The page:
Campbell officials clash over finances, attitudesTweet
City council members and administrators were on edge Wednesday night during the group’s caucus session and regular meeting due to budgetary worries.
Three pieces of legislation providing raises for the city’s water account clerk, the mayor’s secretary and the city finance clerk were voted down during council’s meeting.
The water account clerk would have received an increase of 64 cents hourly, going from $15.93 an hour to $16.57 an hour.
The mayor’s secretary would have received a 50-cent raise from $10.39 to $10.89 an hour.
The finance clerk would have received a 51-cent raise, from $12.74 to $13.25 an hour. In addition to their raises, the employees each would have received a $1,200 stipend.
During the caucus session, council discussed whether the city could afford the raises.
Finance Director Yianni Tiliakos said he could give council a better idea of whether raises were feasible if he first met with council and the administration for a finance committee meeting. Council agreed to meet May 10 and discuss the raises.
Also during the caucus, Councilman Bryan Tedesco, D-2nd, expressed frustration with Tiliakos, arguing that council didn’t have up-to-date financial figures with which to determine department budgets.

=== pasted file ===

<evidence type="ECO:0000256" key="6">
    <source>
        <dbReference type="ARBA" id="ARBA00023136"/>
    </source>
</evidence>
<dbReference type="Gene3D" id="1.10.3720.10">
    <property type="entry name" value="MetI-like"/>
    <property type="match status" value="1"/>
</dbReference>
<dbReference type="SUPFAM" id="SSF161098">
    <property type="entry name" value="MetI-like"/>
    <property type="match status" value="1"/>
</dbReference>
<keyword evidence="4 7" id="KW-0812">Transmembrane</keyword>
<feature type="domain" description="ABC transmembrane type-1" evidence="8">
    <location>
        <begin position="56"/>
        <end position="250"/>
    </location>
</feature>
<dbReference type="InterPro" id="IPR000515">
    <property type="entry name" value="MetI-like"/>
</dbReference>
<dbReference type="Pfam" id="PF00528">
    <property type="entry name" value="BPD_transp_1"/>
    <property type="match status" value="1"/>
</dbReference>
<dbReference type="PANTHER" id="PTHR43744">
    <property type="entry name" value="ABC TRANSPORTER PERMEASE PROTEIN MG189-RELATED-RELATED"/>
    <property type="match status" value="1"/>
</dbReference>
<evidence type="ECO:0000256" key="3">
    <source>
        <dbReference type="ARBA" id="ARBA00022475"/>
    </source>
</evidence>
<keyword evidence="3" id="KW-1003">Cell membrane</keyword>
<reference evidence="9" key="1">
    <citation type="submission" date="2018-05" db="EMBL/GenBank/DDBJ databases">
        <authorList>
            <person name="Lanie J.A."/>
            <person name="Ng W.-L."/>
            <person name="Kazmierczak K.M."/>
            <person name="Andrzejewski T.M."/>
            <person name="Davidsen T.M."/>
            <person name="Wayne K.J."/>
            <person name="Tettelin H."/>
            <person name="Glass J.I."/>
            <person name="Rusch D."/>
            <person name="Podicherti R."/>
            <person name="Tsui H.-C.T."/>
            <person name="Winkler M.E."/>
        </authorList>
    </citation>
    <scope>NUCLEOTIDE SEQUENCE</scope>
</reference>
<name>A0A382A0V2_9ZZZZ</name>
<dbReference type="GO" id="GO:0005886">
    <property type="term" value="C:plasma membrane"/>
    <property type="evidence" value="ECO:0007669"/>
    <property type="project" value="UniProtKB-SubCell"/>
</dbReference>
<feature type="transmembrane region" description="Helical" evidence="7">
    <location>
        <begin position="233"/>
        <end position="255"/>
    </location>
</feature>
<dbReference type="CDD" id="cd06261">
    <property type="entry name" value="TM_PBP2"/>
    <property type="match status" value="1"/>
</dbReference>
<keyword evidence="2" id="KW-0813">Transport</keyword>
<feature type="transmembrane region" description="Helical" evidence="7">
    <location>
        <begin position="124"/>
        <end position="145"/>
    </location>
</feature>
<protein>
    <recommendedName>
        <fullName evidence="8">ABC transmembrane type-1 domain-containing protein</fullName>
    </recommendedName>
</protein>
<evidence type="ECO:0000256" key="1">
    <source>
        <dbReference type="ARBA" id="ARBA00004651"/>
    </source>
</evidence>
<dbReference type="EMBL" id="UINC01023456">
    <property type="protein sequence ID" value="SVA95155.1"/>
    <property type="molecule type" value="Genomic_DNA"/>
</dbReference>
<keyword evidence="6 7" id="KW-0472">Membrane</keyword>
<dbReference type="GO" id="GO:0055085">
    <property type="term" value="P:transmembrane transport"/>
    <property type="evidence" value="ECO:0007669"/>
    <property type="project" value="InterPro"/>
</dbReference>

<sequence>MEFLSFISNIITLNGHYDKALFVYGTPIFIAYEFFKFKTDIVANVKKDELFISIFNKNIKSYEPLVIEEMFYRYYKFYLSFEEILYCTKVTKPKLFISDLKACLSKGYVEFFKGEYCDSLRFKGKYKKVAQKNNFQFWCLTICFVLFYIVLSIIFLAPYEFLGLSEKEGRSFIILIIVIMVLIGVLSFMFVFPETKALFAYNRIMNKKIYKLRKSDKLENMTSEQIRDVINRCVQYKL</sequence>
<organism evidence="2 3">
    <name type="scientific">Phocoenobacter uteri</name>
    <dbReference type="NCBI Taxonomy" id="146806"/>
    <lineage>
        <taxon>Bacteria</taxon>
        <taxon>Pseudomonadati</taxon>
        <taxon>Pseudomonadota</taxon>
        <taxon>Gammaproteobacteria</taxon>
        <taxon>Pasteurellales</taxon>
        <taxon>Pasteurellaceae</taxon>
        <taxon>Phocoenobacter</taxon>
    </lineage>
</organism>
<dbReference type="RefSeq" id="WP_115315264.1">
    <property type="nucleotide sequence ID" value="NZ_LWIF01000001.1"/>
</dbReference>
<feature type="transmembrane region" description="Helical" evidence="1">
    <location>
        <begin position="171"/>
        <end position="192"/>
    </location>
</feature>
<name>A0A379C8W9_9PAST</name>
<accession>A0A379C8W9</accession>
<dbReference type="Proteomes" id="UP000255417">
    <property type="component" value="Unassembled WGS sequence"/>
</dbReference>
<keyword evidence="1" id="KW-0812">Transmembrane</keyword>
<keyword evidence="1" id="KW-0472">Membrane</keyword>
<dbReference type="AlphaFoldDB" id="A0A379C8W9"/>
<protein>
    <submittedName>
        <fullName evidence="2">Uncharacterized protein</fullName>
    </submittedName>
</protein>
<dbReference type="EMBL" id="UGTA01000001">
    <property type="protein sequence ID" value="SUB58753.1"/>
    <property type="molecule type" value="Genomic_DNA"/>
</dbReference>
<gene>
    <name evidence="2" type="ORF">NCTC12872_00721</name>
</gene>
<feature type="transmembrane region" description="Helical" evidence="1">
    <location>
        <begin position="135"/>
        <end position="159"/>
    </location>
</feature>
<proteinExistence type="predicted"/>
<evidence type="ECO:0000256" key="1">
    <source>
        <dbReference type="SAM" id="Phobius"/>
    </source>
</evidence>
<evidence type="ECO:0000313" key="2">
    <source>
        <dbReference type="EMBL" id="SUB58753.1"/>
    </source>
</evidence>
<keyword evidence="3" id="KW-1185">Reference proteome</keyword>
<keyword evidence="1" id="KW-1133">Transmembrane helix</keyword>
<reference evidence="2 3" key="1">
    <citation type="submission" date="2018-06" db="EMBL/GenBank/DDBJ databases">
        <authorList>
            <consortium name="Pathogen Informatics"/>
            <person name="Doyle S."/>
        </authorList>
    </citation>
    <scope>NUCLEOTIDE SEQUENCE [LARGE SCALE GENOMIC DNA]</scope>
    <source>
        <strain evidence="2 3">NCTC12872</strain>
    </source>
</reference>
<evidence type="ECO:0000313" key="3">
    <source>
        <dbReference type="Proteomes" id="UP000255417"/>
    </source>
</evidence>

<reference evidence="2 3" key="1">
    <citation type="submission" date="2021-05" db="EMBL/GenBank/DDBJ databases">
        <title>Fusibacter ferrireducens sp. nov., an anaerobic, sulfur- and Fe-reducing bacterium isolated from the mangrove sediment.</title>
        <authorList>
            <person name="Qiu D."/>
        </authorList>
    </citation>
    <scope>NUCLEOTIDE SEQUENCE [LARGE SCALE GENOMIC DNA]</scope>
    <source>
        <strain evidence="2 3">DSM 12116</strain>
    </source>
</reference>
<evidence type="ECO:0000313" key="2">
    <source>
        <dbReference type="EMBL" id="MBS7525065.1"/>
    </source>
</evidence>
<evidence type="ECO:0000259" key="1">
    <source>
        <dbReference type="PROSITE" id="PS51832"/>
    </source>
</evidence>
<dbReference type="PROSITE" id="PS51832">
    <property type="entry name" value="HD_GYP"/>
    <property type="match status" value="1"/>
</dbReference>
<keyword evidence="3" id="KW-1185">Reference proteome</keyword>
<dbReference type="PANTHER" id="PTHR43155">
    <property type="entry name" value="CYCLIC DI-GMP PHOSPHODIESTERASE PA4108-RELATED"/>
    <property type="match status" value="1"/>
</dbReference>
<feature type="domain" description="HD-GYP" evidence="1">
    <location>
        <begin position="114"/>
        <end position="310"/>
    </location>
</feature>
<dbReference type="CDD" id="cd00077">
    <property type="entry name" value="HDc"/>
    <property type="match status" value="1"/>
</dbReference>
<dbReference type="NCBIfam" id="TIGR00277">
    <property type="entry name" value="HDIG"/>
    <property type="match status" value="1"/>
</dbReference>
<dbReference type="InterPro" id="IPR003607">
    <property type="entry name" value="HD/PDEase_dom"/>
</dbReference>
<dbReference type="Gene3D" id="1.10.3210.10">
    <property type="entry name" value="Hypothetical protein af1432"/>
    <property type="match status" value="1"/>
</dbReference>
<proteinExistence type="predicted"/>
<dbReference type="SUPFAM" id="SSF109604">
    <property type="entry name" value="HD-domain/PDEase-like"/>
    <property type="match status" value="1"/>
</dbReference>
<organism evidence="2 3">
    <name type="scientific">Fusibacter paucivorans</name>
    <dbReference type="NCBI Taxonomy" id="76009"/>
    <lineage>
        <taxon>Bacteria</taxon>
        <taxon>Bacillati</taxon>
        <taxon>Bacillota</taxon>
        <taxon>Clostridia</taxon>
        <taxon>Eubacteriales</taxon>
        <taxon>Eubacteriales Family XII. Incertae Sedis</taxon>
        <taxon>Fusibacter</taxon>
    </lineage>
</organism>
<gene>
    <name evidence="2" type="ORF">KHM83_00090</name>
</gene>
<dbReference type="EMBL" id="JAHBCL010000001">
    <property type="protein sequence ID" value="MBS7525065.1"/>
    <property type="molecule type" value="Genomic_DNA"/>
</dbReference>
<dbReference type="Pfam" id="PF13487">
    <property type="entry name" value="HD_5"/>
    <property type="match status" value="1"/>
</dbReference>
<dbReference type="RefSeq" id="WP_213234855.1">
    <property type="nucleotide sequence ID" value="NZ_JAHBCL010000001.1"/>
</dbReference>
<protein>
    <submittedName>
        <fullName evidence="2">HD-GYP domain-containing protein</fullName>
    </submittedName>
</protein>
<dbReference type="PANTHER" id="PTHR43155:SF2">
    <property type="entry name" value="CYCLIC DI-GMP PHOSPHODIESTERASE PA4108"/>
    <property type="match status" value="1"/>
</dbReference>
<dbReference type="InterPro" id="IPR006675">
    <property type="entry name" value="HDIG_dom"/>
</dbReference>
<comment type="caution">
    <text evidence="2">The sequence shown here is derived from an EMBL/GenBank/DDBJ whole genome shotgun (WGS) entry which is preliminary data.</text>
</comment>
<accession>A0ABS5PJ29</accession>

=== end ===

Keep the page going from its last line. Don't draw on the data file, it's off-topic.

Tiliakos responded by explaining he was on track to have the city’s books reconciled, but due to lack of financial oversight under previous finance directors, he has to split his time between training new staff, fixing the payroll department and carrying out his normal auditing duties.
After Tedesco finished voicing his frustration, Mayor Nick Phillips rebuked Tedesco over an interaction between the councilman and Tiliakos earlier in the day.
According to the letter, Tedesco went to the finance department and had a “very loud and aggressive” confrontation with Tiliakos over the city budget.
The mayor’s letter said that, among other comments, Tedesco recommended Tiliakos “start looking for another job.”
Tiliakos interpreted that statement as a threat to his job, but Tedesco maintains he was referring to what would happen if the city entered fiscal emergency, and he was not making a threat.
The letter suggested Tedesco resign as a councilman and said he could no longer address Tiliakos in the finance department without the mayor or city administrator present or risk removal and arrest by city police.
After some back and forth, Tedesco explained himself and ultimately apologized to Tiliakos both during the caucus and in council chambers.